On the shaded porch of his Beverly Hills home, Al Pacino is bright-eyed and upbeat, eager to talk about his career, his latest film and even his life in L.A. The 74-year-old actor waves toward the sidewalk in front of his house and takes in how far he's come since beginning his life and career in New York: "Just hearing the footsteps is fun for me because I'm a city boy, and, naturally, there's just no people out here most of the time. Occasionally, a neighbor walks by and waves. It's fine."
The Oscar winner's latest film is "The Humbling," based on Philip Roth's last novel, depicting the life and work of noted actor Simon Axler (Pacino) as he loses control of his world on-stage and off.
"The Humbling," directed by Barry Levinson ("Wag the Dog," "Diner") with a script by Buck Henry ("The Graduate"), will be released Jan. 23 after an Oscar-qualifying run in December. The film gives Pacino the opportunity — and the challenge — of facing several actors' nightmares.
You acquired this book to film it, but it's full of tough stuff — the actor's nightmare of forgetting lines, the human nightmare of loss of mental faculty. What made this something you had to make?
I guess it's a part of where you're at, at the time in your life, especially when you're doing movies. There's something about the movie that's both unforgiving and forgiving at the same time. I thought, reading this book, that there's something there that would be appropriate for me to play. There's my wheelhouse: an actor, getting older, in the theater, mainly in the theater. When I think of it, in retrospect, I think there was something about an actor feeling as though he wanted to be a human being, and I don't know why it made me chuckle.
The great Philip Roth, and I call him that because he's the greatest, for me, American novelist — he's thinking about an actor losing his talent. Well, that is not quite what an actor goes through. Both Buck Henry and Barry Levinson and I got together a few times, talked. I think what we came up with, the spin being humorous, there's some fun here.
There is an Italian proverb that "the translator is a traitor." The question is, are there books that are improved by a little treason? By altering them for the screen?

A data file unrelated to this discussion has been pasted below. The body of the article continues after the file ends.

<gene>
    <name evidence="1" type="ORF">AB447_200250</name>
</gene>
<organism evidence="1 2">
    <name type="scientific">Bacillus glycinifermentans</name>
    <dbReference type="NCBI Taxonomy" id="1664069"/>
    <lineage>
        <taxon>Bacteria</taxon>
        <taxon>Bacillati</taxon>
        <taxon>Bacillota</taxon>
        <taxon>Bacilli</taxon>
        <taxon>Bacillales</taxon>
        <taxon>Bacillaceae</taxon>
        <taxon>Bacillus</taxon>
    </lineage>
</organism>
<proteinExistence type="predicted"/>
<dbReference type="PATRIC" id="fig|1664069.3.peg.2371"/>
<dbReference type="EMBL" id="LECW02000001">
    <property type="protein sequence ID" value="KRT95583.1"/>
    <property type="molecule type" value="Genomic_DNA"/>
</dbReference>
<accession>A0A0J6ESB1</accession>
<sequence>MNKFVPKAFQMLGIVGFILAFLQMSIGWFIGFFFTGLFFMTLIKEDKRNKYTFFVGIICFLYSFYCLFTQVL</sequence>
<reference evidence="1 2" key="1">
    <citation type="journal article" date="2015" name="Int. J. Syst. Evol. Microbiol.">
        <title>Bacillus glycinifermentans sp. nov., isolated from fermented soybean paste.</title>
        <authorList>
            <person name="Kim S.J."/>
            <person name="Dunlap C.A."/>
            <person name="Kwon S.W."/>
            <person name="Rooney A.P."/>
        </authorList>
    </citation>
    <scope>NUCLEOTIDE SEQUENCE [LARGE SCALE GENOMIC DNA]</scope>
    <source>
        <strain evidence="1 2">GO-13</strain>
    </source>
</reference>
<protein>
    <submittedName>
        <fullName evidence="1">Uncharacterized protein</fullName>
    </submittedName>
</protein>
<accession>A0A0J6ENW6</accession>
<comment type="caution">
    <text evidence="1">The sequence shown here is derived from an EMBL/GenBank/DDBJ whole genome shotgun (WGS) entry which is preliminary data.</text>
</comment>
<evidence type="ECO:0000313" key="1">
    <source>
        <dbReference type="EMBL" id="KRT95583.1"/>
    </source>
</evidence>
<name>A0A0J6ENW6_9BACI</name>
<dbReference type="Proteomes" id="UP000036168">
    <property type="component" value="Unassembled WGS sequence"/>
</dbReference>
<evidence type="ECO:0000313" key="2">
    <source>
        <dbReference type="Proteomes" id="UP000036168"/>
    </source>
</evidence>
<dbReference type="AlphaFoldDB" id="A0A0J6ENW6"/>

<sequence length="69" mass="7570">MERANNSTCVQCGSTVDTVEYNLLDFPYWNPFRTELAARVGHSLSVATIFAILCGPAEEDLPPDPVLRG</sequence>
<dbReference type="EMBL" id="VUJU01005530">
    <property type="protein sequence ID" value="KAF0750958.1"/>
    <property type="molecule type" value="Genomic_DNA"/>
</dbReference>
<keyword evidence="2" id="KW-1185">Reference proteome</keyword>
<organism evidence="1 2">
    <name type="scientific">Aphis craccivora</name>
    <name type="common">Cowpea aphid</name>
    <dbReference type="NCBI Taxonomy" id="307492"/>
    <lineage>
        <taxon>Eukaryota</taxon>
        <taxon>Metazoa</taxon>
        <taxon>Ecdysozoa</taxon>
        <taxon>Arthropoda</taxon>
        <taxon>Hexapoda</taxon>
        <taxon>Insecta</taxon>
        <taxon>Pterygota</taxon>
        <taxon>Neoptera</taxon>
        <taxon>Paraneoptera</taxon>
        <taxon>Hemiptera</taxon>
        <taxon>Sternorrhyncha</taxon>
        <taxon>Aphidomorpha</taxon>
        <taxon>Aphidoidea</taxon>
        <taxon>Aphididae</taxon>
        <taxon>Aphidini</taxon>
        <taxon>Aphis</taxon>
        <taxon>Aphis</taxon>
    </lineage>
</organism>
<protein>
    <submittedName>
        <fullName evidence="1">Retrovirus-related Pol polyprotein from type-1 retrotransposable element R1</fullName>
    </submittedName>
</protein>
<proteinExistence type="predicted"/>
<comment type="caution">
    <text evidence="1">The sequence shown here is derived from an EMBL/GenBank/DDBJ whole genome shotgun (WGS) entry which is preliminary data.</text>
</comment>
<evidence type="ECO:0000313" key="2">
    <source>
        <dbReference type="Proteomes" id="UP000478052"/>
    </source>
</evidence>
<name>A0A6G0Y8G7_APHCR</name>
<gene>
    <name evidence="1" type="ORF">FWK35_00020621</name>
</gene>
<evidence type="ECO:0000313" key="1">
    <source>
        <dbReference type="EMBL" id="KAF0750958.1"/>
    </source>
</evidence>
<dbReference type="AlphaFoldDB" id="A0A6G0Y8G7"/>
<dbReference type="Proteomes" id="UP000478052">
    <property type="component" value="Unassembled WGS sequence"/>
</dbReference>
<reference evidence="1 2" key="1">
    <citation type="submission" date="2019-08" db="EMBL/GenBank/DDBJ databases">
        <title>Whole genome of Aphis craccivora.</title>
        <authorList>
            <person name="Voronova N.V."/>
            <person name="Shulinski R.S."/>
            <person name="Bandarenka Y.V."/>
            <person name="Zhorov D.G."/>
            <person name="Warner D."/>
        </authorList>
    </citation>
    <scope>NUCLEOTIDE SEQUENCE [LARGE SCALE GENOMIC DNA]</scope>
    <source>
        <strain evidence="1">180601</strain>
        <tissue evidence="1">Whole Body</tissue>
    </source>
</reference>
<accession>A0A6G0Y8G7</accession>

Let's hope so. I don't want you to think me presumptuous and say we've improved on Philip Roth, but it's true that [filming] will change the book. It has to. I think "The Godfather" was faithful to the book, because we had Mario Puzo there.
There are moments of real feeling and emotion here, but on a 20-day shoot, how hard do you have to work to get those moments?
Here's where I think we got lucky, because Barry did some of the scenes close by. We found the locations [including Levinson's Connecticut home], but we did it in increments, which I sort of believe in. I've done a few little experimental films like that. Most of them didn't see the light of day, but that's how I shot and worked on these things, and I found that it feeds you. I don't think all films should be done like that, usually, but when you're involved in stuff that you feel you know fairly well, I think you can do that.
There's another great actor's nightmare in it, where a character keeps saying to yours, "You were in that movie, the one with the tarantulas," which is not true. Do even you get that?
The only thing that I would say comes close to that is being called either Robert De Niro or Dustin Hoffman. "Hi, Dustin," or "Hi, Robert." "Hi, Bob." They get the same thing; it's those three actors coming out of the '70s. We're all part of that thing, and I think sometimes that gets confusing. Less and less, I have to say. Less and less, mercifully.
There is so much of "King Lear" in this movie, but the classic line, for me, from "Lear," is when he rages, "I am a man more sinned against than sinning," and I'm wondering if you see Simon as a man more sinning than sinned against.